Regulation of Prostaglandin Synthesis by Biological Response Modifiers and Effect on Natural Killer Cells and Bone Marrow

Part of the Prostaglandins, Leukotrienes, and Cancer book series (PLAC, volume 4)


Prostaglandins of the E-series (PGE) have been shown to have numerous effects on the cellular components of the immune system (for review see 1). PGE modulates the cytotoxicity of natural killer (NK) cells (2, 3) and also has been suggested to serve as a negative feedback regulator of macrophage-mediated cytotoxicity (4, 5). Immunoglobulin production by B cells is augmented by PGE (6), whereas blastogenesis of T cells after mitogen stimulation and cell-mediated immunity are inhibited by PGE (7, 8, 9). Growth and differentiation of the granulocyte-macrophage-committed stem cell (GM-CFU-C) in the bone marrow appears to be regulated by the antagonistic effects of colony-stimulating factor and PGE (10). Additionally, PGE production by tumor cells has been suggested to be a mechanism by which tumor cells can escape the host’s immune surveillance (11). The major source for PGE in the immune system has been shown to be monocytes and macrophages (Mø) (12). When stimulated with different agents, such as lipopolysaccharide (LPS) and zymosan, mononuclear phagocytes increase their PGE production and release high amounts of PGE (5, 13, 14). Several biological response modifiers (BRMs) have been reported to be Mø activators and some also augment NK cells (for review see 15). A few have also been shown to activate naive macrophages directly in vitro to express a tumoricidal response. Few studies have been conducted to assess whether BRMs, reported to be Mø activators, could alter PGE production.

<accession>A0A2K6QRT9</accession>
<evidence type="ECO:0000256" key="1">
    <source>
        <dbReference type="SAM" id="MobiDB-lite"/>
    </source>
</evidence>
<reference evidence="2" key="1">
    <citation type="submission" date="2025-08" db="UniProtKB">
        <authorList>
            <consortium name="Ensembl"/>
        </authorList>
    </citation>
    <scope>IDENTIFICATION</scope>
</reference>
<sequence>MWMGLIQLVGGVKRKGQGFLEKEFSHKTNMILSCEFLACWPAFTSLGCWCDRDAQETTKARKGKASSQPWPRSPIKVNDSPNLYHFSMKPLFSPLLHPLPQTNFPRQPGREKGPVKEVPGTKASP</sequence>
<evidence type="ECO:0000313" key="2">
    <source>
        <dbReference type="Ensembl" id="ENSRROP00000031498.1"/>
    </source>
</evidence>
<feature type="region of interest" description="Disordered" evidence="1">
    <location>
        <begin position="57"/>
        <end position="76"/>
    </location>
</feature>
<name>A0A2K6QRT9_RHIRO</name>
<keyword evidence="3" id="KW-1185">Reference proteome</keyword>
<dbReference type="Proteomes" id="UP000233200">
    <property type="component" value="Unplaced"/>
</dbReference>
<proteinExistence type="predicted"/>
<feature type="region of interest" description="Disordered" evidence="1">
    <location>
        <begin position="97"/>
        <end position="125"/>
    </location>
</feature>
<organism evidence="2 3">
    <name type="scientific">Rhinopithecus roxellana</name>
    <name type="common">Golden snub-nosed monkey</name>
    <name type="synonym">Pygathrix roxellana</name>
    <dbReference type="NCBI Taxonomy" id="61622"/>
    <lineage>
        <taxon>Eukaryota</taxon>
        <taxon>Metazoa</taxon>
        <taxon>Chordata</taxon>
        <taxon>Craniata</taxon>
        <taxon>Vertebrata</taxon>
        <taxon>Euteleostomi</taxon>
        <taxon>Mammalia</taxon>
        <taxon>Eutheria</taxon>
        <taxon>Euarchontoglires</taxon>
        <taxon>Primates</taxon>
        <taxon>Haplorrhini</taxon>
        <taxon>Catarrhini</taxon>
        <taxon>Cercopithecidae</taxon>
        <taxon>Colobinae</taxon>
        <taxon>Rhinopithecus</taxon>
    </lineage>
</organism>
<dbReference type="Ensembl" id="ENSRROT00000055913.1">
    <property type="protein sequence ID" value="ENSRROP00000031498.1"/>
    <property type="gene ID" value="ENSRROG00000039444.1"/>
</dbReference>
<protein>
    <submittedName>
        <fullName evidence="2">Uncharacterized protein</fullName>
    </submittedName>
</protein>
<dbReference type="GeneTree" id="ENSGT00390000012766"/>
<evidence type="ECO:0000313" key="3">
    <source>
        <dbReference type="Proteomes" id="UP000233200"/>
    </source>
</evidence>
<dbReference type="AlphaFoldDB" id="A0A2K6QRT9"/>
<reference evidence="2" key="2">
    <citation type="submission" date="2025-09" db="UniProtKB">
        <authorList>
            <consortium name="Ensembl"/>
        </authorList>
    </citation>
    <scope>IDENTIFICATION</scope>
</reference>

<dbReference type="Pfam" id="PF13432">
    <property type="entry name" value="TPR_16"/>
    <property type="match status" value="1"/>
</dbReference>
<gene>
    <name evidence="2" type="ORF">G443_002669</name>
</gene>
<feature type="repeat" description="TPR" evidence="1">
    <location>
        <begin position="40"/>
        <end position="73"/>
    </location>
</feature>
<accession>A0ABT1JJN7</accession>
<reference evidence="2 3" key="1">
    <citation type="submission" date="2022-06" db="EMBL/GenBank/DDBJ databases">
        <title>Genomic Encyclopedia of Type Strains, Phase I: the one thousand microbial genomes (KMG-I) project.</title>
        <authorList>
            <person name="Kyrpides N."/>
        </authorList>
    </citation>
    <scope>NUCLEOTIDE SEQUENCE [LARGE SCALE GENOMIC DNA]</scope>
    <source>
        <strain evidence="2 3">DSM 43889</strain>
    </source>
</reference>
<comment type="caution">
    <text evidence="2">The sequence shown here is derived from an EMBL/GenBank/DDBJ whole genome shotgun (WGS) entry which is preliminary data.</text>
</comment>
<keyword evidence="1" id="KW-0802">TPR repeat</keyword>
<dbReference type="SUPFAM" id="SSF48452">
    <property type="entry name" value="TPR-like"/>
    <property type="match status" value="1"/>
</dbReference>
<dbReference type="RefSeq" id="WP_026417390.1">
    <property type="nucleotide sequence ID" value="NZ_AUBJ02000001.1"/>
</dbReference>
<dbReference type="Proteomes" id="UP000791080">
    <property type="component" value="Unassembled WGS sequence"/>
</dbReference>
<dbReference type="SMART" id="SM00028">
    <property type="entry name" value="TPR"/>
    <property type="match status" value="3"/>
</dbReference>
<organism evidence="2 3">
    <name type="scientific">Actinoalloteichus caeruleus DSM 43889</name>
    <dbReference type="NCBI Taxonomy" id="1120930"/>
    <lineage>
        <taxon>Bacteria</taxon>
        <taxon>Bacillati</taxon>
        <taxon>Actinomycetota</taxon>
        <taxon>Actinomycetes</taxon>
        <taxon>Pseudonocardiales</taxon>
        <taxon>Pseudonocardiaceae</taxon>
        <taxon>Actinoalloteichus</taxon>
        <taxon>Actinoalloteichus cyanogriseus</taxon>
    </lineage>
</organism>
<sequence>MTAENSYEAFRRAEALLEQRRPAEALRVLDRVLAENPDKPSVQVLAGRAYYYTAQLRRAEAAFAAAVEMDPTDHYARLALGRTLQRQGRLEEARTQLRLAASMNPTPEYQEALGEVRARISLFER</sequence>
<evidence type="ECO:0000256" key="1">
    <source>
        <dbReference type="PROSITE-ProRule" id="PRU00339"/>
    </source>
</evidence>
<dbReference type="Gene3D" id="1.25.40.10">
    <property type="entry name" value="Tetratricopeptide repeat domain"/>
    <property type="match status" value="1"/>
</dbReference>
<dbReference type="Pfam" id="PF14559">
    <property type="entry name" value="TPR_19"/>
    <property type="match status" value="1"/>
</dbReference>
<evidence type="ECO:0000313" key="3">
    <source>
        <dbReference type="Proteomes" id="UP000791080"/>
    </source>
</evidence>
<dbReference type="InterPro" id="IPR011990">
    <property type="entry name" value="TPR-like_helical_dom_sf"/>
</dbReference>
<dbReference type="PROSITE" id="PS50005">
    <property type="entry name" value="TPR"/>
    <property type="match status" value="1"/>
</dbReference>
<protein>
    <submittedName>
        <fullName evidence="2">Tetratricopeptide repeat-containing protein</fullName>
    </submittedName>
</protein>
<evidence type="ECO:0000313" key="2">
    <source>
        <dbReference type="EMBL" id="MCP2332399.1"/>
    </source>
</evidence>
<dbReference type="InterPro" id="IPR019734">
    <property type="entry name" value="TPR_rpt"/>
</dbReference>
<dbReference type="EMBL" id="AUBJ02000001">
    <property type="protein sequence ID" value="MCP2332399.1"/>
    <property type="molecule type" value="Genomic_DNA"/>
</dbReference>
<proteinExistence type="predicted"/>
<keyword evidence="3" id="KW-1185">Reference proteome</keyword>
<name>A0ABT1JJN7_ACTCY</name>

Natural Killer Cell Bone Marrow Cell Natural Killer Activity Biological Response Modifier Divinyl Ether 
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© Martinus Nijhoff Publishing, Boston 1985

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